For centuries the world has wondered what to believe about Russia. The country has been reported variously as a land of unbelievable riches and indescribable poverty, cruel tyrants and great minds, generous hospitality and meddlesome bureaucracy, beautiful ballets and industrial monstrosities, pious faith and unbridled hedonism. These eternal Russian truths coexist in equally diverse landscapes of icy tundra and sun-kissed beaches, dense silver birch and fir forests and deep and mysterious lakes, snow-capped mountains and swaying grasslands – those famous steppes. Factor in ancient fortresses, luxurious palaces, swirly spired churches and lost-in-time wooden villages and you’ll begin to see why Russia is simply amazing.
To get the most from Russia, head way off the beaten track. After taking in old favourites such as dynamic Moscow, historic St Petersburg and beautiful Lake Baikal, dive further and deeper into the largest country in the world. Visit the soft, golden sands of the old Prussian resort of Kranz, now known as Zelenogradsk in the far western Kaliningrad Region; the charming Volga river village of Gorodets, home to folk artists and honey-cake bakers; fascinating Elista, Europe’s sole Buddhist enclave and location of the wacky Chess City; the 400-year-old mausoleums of Dargavs, a North Ossetian ‘city of the dead’; or the hot springs of Kamchatka’s Nalychevo Valley in the Russian Far East.
Russia’s vast geographical distances and cultural differences mean you don’t tick off its highlights in the way you might those of a smaller country; the Russian Far East, for example, is the size of Europe. A more sensible approach is to view Russia as a collection of countries, each one deserving exploration. Rather than transiting via Moscow, consider flying direct to a regional centre such as Irkutsk to have an Eastern Siberian vacation, or to Yekaterinburg to explore the Urals mountain range.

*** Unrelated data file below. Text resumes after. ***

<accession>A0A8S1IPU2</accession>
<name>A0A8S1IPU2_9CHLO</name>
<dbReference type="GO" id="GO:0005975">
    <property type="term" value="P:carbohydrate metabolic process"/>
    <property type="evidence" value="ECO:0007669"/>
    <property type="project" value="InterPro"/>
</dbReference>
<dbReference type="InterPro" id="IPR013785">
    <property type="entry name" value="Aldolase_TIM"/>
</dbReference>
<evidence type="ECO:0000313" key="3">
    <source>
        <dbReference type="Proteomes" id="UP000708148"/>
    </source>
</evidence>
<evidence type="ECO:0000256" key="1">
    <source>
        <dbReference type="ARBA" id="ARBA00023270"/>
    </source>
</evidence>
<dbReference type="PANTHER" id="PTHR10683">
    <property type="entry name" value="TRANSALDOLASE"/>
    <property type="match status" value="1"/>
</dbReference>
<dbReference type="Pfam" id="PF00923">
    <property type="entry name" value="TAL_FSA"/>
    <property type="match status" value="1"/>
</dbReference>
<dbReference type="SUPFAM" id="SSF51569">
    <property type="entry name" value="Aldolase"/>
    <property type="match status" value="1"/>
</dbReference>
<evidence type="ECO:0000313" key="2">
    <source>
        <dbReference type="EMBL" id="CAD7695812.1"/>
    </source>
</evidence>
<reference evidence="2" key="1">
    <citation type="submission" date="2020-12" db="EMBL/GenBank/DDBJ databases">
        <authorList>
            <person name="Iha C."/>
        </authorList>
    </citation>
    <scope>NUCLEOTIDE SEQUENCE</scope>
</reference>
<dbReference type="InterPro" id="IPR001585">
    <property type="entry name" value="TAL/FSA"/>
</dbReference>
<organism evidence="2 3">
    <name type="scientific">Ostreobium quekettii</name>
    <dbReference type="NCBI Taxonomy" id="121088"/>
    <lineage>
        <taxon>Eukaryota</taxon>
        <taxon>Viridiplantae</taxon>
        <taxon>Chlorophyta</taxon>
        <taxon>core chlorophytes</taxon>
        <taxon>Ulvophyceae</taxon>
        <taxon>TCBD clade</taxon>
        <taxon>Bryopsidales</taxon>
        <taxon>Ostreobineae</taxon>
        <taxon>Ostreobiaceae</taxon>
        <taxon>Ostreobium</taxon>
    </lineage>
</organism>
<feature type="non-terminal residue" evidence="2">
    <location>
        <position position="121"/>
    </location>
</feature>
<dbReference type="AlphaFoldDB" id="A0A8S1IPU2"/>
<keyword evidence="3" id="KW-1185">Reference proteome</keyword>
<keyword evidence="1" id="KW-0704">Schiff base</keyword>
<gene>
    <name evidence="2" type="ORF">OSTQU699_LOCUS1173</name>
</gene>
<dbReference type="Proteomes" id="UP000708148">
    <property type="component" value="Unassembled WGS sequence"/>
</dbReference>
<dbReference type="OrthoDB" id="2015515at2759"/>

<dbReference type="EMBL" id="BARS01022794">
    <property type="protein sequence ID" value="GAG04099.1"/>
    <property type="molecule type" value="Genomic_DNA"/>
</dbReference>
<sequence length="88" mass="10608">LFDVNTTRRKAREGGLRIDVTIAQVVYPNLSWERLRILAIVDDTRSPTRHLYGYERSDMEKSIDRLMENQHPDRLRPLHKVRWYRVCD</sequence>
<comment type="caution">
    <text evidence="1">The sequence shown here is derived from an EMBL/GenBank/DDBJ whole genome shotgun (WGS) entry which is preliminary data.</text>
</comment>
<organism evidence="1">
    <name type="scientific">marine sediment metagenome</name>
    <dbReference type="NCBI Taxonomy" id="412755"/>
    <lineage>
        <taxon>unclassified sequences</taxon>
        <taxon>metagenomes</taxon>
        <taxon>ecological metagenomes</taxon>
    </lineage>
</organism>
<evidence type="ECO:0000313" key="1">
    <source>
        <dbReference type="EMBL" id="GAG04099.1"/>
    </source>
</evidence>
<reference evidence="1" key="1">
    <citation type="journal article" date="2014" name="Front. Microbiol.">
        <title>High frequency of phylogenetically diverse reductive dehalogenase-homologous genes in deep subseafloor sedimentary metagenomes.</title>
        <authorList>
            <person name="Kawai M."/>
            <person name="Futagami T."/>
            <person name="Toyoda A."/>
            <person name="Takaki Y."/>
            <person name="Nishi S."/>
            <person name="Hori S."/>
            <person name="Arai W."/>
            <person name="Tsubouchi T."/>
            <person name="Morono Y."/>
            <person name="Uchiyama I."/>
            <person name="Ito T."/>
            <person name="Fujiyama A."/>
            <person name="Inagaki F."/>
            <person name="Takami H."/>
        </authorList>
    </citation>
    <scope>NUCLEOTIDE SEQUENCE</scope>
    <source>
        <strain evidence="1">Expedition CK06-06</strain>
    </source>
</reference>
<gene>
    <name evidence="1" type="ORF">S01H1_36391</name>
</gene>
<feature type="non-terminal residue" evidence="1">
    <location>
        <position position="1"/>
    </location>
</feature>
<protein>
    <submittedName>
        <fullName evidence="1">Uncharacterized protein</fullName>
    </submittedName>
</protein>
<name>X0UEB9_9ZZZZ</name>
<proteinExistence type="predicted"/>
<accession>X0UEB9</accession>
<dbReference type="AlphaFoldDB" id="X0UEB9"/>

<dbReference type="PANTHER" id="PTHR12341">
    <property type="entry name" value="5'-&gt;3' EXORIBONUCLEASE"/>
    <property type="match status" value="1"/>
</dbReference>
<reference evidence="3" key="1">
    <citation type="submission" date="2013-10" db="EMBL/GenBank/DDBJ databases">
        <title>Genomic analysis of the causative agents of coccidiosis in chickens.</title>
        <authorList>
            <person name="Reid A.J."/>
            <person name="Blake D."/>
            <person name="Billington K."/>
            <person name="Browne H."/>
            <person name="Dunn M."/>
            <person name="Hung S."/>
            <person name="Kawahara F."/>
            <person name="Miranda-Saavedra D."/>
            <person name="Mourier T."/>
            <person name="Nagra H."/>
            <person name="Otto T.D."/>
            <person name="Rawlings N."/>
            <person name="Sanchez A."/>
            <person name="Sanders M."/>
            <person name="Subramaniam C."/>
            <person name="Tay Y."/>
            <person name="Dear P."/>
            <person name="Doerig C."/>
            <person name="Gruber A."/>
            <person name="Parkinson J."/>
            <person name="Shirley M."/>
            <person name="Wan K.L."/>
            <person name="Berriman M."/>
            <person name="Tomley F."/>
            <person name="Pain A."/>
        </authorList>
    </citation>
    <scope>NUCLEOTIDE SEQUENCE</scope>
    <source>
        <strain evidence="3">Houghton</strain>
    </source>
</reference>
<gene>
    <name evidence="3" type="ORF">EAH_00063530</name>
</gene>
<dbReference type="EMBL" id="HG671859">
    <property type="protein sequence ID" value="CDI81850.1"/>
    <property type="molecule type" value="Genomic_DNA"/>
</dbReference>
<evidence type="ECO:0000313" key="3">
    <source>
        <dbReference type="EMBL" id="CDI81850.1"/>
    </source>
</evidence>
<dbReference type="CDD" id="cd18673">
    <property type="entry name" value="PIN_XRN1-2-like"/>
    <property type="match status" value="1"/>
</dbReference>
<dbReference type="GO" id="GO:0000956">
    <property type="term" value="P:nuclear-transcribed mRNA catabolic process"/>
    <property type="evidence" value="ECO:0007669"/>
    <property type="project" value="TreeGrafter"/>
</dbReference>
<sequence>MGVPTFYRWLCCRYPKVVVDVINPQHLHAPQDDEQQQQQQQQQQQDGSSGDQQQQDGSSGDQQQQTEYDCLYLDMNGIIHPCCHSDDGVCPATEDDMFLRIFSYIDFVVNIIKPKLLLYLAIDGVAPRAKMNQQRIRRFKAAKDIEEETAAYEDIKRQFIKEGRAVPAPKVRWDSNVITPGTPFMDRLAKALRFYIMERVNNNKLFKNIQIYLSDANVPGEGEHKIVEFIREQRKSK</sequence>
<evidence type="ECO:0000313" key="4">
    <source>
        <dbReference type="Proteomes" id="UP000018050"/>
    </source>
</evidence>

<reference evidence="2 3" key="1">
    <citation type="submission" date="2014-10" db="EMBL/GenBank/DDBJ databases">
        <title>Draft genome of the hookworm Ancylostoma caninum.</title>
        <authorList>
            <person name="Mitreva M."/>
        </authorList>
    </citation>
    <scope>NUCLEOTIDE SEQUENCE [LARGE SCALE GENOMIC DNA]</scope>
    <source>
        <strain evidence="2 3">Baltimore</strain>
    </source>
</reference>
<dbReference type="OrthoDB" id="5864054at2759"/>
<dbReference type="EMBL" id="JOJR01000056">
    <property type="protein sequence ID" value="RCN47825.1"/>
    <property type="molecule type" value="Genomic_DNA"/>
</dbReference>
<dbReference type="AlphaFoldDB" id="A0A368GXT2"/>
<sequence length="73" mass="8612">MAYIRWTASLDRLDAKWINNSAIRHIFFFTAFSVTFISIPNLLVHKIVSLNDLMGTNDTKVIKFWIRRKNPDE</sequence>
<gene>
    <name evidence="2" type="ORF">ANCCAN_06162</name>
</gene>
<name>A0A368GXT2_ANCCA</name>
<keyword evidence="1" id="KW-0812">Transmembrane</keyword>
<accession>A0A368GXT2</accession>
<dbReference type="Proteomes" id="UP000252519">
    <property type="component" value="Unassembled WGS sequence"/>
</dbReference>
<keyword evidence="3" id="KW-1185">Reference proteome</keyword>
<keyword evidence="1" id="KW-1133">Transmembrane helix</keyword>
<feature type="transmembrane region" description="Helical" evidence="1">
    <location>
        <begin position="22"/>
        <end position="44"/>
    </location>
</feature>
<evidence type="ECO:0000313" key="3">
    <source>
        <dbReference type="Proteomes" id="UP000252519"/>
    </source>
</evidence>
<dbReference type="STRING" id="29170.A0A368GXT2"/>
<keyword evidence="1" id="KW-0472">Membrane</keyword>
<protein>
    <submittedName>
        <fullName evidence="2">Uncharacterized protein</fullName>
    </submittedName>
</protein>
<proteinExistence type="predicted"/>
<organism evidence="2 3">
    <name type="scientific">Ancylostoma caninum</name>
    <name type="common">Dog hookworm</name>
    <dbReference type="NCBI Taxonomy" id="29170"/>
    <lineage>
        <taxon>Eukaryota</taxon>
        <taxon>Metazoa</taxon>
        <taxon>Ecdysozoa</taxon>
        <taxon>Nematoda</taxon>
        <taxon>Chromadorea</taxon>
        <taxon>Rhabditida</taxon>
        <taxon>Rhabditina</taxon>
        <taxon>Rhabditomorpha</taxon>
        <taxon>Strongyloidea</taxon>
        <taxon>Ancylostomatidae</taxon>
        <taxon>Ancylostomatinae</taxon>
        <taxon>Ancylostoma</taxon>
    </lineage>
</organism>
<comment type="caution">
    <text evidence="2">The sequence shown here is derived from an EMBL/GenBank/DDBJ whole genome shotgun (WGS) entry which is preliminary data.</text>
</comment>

If cultural and architectural highlights are what you’re after, stick to European Russia, which is all of the country west of the Urals. If you don’t mind occasionally roughing it and are in search of Russia’s great outdoors, train your eye on the vast spaces of Siberia and the Far East. Alternatively, boost your adrenaline on the country’s top ski resorts and raft-friendly rivers. You can also get a bird’s eye view of it all from the cockpit of a MiG-25 or even from outer space, as well as unique experiences such as getting a beating in a banya (traditional steam bath).
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Best places to stay in Russia
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